Inspired by my PLN No. 4–Picture Stories

It has been quite a while (3 years in fact) since instalment number three in this series… It is not that I have not been inspired at all in that time, but rather that I was comfortable in my role and knew how best to approach the challenges of working with my ‘language skills’ classes in Turkey. However, with my new location, new job, and new challenges that has all changed. I am now in an unfamiliar teaching context, working with EAL students who need to develop their English skills and put them to immediate use in their other lessons.

Picking the locks of a new working environment – Image by @klizbarker via #eltpics

Recently, I have been focusing on storytelling so that my ‘high level’ learners can prepare themselves to join the ‘fluent’ English literature group later in the school year. The material to hand was fairly dry and vague – lots of ‘write a story with this title’ or ‘write a story in which a bad character turns good’ prompts and little else so I thought my students would need a little more structure and significantly more input to help build their storytelling skills and confidence.

So what did the EFL teacher in me decide to do? Make use of images as a starting point of course! A quick look through my bookmarks and a few blog posts from various #ELTpics curators later and I had plenty of great ideas to try out and adapt. These were my (and my students’) favourites:
In order to introduce the idea of using a picture to prompt ideas, I used Roseli’s first suggestion from this blog using the pictures of people’s feet. I followed the same format of showing the pictures and giving the prompt questions but I showed the images separately, starting with the ‘feet in the street’.

Images by @fionamau and  @HanaTicha via #eltpics

This got a few ideas flowing and the students had some interesting ideas about who the people were and what the rest of them looked like.

But when the second image was displayed, the lesson really took off with lots of wild ideas (the stranger the image, the more scope for imagination it would seem). I used the same question prompts but added:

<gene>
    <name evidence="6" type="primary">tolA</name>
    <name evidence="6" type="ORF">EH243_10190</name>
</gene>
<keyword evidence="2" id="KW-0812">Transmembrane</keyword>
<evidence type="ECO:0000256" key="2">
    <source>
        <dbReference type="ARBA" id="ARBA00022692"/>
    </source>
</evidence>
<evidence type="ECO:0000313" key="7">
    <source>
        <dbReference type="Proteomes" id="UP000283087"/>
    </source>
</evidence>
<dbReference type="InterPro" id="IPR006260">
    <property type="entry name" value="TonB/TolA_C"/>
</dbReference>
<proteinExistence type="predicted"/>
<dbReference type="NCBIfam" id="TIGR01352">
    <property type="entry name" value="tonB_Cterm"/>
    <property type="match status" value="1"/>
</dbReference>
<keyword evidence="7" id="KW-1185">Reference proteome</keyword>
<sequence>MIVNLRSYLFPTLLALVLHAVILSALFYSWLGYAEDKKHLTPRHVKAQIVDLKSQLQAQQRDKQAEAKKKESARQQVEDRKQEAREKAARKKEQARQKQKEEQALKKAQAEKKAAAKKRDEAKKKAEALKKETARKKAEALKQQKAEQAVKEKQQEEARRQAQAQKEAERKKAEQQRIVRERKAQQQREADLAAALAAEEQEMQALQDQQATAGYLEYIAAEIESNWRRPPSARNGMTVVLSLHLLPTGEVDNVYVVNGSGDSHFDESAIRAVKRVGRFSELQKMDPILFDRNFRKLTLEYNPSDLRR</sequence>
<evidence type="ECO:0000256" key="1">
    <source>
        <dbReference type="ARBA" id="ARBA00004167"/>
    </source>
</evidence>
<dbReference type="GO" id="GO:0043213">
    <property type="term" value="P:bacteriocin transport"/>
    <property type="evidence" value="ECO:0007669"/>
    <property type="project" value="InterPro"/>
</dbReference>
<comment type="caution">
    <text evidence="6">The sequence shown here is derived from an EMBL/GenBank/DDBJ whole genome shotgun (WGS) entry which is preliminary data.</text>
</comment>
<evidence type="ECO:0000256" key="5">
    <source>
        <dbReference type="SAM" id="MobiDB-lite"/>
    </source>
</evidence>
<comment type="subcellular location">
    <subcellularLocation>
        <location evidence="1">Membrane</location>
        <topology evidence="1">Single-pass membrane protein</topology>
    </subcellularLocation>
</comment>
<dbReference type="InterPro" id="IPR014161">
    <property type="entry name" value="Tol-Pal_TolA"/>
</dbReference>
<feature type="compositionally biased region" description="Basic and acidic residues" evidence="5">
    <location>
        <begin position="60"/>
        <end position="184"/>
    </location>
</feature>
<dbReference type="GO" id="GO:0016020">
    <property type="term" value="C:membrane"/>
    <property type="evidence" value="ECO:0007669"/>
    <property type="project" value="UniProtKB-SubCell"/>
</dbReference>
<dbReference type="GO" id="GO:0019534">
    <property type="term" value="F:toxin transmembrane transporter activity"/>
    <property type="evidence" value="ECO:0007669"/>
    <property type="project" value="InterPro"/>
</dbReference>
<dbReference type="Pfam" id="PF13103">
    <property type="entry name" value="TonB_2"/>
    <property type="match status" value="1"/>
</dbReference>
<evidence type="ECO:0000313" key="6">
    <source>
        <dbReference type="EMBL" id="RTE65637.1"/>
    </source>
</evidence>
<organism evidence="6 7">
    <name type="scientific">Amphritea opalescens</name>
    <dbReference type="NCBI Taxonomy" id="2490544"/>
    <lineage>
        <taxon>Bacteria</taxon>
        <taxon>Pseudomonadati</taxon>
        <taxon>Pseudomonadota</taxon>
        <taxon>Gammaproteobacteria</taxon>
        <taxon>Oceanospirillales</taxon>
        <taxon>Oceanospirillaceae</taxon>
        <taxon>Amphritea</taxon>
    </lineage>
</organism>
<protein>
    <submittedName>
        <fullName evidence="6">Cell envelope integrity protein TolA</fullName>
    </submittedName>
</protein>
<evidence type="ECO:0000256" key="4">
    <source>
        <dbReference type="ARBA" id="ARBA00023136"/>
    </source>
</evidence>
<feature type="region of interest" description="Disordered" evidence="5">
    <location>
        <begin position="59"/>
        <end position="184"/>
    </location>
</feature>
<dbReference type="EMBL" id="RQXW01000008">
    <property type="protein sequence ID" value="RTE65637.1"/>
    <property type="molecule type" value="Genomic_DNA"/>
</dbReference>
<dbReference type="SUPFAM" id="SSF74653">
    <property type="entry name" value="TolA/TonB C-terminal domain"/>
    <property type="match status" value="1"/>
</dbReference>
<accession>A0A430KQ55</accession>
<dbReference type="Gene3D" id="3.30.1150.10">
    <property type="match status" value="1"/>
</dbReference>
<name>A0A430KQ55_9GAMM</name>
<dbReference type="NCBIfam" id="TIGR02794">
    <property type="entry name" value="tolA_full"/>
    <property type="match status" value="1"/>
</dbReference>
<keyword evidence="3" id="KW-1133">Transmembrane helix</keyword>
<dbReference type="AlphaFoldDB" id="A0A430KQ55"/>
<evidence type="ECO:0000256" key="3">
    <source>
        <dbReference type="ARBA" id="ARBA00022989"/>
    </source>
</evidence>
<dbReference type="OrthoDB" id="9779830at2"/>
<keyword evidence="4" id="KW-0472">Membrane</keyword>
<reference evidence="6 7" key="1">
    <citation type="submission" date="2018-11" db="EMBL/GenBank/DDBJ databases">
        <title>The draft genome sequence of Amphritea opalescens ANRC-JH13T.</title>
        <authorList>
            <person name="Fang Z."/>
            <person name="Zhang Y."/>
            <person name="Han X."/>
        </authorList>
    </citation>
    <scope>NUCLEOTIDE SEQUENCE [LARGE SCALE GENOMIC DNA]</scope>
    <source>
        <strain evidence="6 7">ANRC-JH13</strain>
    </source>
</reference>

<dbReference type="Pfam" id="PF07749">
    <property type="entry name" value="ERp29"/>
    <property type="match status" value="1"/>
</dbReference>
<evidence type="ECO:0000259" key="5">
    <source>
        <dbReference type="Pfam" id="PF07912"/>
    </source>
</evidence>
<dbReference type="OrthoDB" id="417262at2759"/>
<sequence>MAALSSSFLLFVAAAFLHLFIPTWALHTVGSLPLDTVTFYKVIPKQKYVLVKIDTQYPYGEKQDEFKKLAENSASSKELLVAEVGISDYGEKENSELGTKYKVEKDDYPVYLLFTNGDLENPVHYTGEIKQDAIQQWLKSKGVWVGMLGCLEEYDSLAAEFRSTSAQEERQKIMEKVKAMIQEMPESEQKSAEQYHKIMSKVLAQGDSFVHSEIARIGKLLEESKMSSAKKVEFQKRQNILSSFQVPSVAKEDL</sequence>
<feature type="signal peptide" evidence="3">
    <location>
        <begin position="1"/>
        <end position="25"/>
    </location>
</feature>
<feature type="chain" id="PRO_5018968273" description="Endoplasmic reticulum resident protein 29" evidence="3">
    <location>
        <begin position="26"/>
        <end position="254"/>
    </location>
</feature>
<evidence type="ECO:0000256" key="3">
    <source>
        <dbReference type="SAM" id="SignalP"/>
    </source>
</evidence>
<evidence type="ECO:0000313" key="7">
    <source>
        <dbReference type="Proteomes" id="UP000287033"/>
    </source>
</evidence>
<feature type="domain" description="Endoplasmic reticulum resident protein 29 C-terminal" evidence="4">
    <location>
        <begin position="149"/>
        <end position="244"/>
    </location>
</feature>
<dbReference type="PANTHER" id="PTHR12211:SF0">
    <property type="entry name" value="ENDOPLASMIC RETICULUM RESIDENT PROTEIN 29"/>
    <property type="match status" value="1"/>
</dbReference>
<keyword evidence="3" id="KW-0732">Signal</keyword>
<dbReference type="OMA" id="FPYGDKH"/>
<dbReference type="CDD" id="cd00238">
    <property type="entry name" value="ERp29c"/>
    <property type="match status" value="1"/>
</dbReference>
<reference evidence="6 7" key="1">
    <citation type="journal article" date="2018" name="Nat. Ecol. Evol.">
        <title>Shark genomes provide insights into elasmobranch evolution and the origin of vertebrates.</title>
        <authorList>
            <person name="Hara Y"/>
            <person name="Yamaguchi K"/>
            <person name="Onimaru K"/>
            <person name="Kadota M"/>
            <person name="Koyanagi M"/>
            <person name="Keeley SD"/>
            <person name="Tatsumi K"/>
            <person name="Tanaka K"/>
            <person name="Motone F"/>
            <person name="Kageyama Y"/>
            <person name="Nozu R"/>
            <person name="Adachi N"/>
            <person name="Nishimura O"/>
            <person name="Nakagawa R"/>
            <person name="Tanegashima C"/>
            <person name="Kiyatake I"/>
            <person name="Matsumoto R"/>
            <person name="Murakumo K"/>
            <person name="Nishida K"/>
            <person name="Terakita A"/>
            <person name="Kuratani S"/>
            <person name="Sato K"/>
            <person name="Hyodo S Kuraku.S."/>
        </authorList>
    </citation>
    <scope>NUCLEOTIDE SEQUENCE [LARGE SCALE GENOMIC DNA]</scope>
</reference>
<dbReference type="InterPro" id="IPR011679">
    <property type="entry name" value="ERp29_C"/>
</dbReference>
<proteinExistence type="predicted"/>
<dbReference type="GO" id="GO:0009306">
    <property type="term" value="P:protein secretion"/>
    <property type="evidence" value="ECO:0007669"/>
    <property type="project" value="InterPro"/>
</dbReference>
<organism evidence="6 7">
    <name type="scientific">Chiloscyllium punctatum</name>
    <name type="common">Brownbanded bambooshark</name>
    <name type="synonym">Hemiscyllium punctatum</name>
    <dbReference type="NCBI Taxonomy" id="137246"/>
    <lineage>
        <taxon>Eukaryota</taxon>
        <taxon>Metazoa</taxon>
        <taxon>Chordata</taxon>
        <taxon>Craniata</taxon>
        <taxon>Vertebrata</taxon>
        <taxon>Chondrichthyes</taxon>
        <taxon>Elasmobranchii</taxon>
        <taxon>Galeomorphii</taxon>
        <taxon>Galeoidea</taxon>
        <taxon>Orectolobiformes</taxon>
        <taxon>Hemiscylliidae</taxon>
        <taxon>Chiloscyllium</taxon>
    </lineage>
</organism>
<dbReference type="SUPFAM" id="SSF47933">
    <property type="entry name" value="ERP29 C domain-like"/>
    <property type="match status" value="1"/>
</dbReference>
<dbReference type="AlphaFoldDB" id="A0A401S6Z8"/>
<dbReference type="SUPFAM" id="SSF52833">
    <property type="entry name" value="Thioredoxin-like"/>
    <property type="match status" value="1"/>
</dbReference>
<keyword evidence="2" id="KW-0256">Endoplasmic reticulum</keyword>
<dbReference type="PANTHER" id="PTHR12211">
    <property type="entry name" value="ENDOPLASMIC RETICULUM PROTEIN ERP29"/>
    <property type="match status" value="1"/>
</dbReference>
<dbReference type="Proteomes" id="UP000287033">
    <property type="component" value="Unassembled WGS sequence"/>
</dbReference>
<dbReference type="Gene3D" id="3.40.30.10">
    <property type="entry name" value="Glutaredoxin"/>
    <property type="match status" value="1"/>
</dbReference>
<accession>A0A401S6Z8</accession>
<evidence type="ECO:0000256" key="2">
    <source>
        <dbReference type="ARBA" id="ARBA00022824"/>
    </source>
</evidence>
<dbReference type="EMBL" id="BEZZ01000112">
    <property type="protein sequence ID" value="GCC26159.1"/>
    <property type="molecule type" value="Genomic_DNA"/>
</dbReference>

How/get here?

That was a neat way to introduce the idea of a backstory of events culminating in the person lying in the pool. Suddenly, we had a basis for a story so I promptly paired the students up and had them exchange ideas and then orally tell their story behind the picture. Some said it was a dive gone wrong, others a grisly murder, and others described the aftermath of excess at a Hollywood party.
But before I got my students to write their own stories, I thought they could do with an example or two of a short-story told through words and images. Luckily, I had this gem from Jamie Keddie’s Lesson Stream site bookmarked and put it to use.

The Blob on the Bridge – Images taken from

The idea of obscuring part of a picture is an interesting one that can really help to draw students into the story that goes with it. I recall way back when on my Trinity Cert TESOL course being told about obscuring images cut from magazines and newspapers but it all seemed a bit messy (plus, there was potentially the need for enough copies for each group and an ‘unspoiled’ version to show later on) but thankfully this is one of the areas where simple computer technology has made life so much easier and made a useful idea easier to implement.

I followed the lesson plan more or less as it was set out on Lesson Stream. They had a lot of fun trying to figure out what the blob was. Most of them decided it was a human but couldn’t find an explanation as to why the rescue services left him to sleep for the night. Eventually one group came up with the idea that he was some kind of paranoid schizophrenic and they considered it too dangerous to attempt a rescue while he was so panicked. Another suggested he might be an escaped convict whom the authorities had little sympathy for.

They then did the dictogloss part of the lesson before I told them the truth, that the blob was in fact a bear. As a little extra homework task, I decided to make use of their creative ideas from earlier in the lesson and get them to rewrite the story as though the bear was in fact a deranged individual and/or prisoner on the run. This meant they had a model piece of writing to follow and was a good first step into coming up with their own work of fiction.
Similar to the above was ‘The Big Reveal’, a lesson idea shared by Sandy Millin on the Teaching English website that is as simple as it is effective (VERY on both counts!).

Locked in – image by Mike George via #eltpics

This time I followed Sandy’s idea of showing the picture a little at a time (done with a PowerPoint slideshow) and getting the students to speculate about the image, revising, changing or adding to their ideas as they saw more. This was a fantastic way to get the students hooked. By the time, the ‘big reveal’ had taken place, the board was full of language and the students were brimming with ideas of how their story would unfold. They then got into the writing part with gusto and were keen to read and compare each other’s tales.
And so, on to another great idea from Ms Millin, this time using question prompts with a number of different pictures. As we had been focusing on using the past continuous to set background to a story, this was a good way to explore those ideas as we described the setting, the weather, what people were doing and where they were going.